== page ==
“When I arrived there I was just 21 years old. The club did not even have a stadium in which to play their home games, but had a very good coach in the form of Raul Blanco, a professional Argentinian coach who had worked under the famous Cesar Menotti. Of my 12 years in Sydney, I was under Blanco for nine years. I learned a lot from him and it was he who convinced me to take up a career in coaching.

“It was a great and very memorable spell at Melita Eagles. I won a lot of respect from the club’s management and their fans. After two years we won the first of four State leagues. We also won three Cups and, on one occasion, I was also voted Player of the Year. In the tenth year I was named Best Maltese Achiever in Australia and had the honour of being presented with the trophy by the Prime Minister, Bob Hawke. That honour had earlier been won by Jeff Fenech, a world champion in four categories, John Aquilina, a Minister in the Australia Government and Darren Gauci, a famous jockey in Melbourne.

“I was so respected over there that when it was time to come back home, they organised a testimonial in my honour – the first ever to be held for a sportsman in Australia,” he added.

Zazu had also been selected to play for Australia by well-known coach Rudi Gudentorf. “But after about six months, they realised they could not use my services as I had already played for Malta. In actual fact, I played only for the New South Wales Selection in matches against other States, like Queensland, Western Australia, New Zealand, etc.

“I will also remember that spell with nostalgia. Apart from the respect they showed me, I must say they changed my life. I learned to live in their style and it is no wonder they still come here today asking to meet me. I really appreciate their efforts. Today, I still follow the results of Melita Eagles. They are the team I love most. They have remained close to my heart.

“I must also say that I had other offers from the Marconi club, and other clubs from Hong Kong and Singapore after a few years. Despite the temptation, especially the one from Hong Kong, I decided to stay with Melita, which was always occupying a top five place while I was there. During my spell there I played alongside some very good players such as Washington Gonzalez, a Uruguayan with great technical qualities, Greg Brown from New Zealand, Colin MacAusland and Kenny Wilson, both ex-Rangers, Alex McPherson, ex-Everton, John McKie, ex-Kilmarnock, Micky Cross, ex-Manchester United and Dennis Duarte, ex-Madeira of Spain. I was the only Maltese player in the side during my spell in Sydney,” he said.

In 1990, he and his wife decided to move back to Malta. “We sold our house and we came back. Floriana had first option, but they could not match an offer from Naxxar Lions president Michael Zammit Tabona, who offered me a managerial and playing job at Naxxar. Of course, Naxxar had to pay Floriana for my services.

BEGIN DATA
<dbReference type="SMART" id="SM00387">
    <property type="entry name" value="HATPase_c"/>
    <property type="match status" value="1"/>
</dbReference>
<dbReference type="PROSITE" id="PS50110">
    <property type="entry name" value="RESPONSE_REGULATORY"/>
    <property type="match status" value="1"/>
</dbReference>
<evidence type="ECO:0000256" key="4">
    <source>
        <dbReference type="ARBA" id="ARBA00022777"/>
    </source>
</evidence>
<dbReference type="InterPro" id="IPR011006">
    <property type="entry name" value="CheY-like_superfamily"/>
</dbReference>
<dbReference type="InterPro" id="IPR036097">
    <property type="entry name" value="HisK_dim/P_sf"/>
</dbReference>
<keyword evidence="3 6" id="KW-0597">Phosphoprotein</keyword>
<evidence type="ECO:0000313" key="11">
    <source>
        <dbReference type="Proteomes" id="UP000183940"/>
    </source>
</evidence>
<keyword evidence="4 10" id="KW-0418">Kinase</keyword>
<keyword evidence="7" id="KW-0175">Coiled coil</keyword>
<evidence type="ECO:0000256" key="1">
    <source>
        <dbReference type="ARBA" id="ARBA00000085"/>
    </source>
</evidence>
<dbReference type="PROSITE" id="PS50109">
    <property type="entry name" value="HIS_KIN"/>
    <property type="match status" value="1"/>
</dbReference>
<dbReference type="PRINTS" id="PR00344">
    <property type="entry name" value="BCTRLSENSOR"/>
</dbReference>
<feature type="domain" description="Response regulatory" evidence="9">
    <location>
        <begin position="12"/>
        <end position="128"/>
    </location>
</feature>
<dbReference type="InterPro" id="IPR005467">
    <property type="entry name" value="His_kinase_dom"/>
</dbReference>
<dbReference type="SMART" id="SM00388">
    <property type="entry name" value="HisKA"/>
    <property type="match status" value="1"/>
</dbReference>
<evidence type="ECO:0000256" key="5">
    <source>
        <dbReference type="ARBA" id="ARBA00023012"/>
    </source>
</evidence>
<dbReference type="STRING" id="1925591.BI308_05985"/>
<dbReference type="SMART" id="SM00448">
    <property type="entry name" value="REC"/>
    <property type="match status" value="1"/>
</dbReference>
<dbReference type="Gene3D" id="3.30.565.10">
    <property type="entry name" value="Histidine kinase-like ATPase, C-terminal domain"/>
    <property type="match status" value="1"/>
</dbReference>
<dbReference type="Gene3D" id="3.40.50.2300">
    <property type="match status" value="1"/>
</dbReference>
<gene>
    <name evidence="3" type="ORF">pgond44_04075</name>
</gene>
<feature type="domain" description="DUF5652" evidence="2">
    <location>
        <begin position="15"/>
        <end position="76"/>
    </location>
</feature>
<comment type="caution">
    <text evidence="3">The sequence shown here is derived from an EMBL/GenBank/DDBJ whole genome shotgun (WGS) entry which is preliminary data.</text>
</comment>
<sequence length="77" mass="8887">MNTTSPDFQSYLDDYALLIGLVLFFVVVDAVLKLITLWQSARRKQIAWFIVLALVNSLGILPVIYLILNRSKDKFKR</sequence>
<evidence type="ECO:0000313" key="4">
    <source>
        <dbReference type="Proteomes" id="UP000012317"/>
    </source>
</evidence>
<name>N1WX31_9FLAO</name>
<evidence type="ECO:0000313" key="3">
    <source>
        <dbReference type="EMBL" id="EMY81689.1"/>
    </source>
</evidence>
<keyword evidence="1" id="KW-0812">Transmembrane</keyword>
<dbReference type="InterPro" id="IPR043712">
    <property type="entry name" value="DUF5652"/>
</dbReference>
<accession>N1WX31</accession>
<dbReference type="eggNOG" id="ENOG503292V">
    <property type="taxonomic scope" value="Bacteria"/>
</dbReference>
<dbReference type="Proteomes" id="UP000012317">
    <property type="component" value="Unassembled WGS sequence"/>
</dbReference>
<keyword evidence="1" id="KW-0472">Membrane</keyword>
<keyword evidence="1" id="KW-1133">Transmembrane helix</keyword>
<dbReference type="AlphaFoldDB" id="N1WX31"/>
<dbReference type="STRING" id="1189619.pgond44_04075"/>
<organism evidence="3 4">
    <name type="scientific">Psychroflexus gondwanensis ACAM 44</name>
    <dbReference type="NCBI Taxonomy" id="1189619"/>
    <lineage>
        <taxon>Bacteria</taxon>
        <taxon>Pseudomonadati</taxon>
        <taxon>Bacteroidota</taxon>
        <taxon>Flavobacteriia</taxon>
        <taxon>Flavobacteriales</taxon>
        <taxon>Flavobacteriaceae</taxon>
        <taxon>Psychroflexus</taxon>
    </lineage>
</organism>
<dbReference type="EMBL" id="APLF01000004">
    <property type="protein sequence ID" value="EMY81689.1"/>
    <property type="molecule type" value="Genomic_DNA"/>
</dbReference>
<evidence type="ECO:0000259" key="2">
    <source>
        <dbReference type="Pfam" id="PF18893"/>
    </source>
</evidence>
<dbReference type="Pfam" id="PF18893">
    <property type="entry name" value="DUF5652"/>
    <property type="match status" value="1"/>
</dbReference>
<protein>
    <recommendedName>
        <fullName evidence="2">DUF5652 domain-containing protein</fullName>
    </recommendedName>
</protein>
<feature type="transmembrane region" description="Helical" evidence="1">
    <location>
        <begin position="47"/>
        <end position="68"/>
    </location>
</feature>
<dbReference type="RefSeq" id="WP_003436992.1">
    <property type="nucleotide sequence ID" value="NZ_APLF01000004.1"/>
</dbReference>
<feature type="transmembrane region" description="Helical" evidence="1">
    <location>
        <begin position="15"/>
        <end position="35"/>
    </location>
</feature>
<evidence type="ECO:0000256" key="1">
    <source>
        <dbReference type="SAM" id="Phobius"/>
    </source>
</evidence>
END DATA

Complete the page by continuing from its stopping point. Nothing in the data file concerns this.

“I spent eight years at Naxxar. I remember we had a disappointing moment when the team was demoted to the second division after having failed to honour a match against Zurrieq in protest against an MFA decision. But we were back in the Premier in successive seasons. In the final four years, I was also coach of the side as I led it to a fourth placing with Henry Pullicino scoring 14 goals! Foreign players I coached at Naxxar included Paul Sixsmith, Paul Mariner, Chris Ramsay and Chris Oretan, now back at Valletta,” he said.

Farrugia then took over as national Under 21 coach after he was approached by former MFA treasurer Norman Darmanin Demajo and MFA executive committee member Louis Arpa. “I reached agreement with Dr Joe Mifsud and occupied the post for four years, between 1998 and 2002. That spell was one of my best memories of local soccer. I will never forget the 5-1 victory over Macedonia at Hamrun’s Victor Tedesco Stadium. In that qualifying group, my boys figured in five draws out of 10 matches, having drawn against Bulgaria, twice against Ireland (the away result was later turned into a 3-0 win for the Irish after a protest), Denmark and Iceland.”

I am one of those who well remember that the players under his charge considered Ray their second father. “That group of players gave me a lot of satisfaction. Most of them are now playing regularly in the Premier League and the majority are also in the national team squad. Moreover, two of them, Michael Mifsud and Luke Dimech, are plying their trade abroad, in Norway and England respectively,” he said.

Farrugia took over at Pieta after his spell with the Under 21 side. “I had to start from scratch at Pieta, but we twice managed to finish fifth, claiming a Championship Pool place on two occasions. There I also introduced several youngsters who are now in the club’s first team,” he said.

Now Ray is committed to his own ‘Zazu football school’ which he only launched last week. He hopes that it will turn out to be as successful as his playing and coaching career has been so far.

It was here that he told me that his greatest wish has not yet materialised. “I wish that one day I will be the Maltese national team coach, mostly to be able to reply to those critics who say that Maltese coaches are not good enough for such a post. I would relish the chance to give it a try,” he said.